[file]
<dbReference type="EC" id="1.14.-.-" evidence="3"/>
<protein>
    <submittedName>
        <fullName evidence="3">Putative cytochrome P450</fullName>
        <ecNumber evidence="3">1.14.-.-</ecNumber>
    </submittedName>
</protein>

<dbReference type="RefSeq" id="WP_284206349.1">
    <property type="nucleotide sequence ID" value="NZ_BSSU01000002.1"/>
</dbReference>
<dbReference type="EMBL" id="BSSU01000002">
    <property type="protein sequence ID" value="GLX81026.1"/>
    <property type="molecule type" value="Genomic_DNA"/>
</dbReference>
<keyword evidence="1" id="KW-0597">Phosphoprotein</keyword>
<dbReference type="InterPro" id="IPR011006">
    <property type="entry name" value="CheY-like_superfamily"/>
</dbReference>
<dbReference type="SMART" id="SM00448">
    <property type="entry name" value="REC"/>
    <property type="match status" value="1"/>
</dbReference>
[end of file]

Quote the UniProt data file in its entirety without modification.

<dbReference type="EC" id="1.14.-.-" evidence="3"/>
<protein>
    <submittedName>
        <fullName evidence="3">Putative cytochrome P450</fullName>
        <ecNumber evidence="3">1.14.-.-</ecNumber>
    </submittedName>
</protein>

<dbReference type="RefSeq" id="WP_284206349.1">
    <property type="nucleotide sequence ID" value="NZ_BSSU01000002.1"/>
</dbReference>
<dbReference type="EMBL" id="BSSU01000002">
    <property type="protein sequence ID" value="GLX81026.1"/>
    <property type="molecule type" value="Genomic_DNA"/>
</dbReference>
<keyword evidence="1" id="KW-0597">Phosphoprotein</keyword>
<dbReference type="InterPro" id="IPR011006">
    <property type="entry name" value="CheY-like_superfamily"/>
</dbReference>
<dbReference type="SMART" id="SM00448">
    <property type="entry name" value="REC"/>
    <property type="match status" value="1"/>
</dbReference>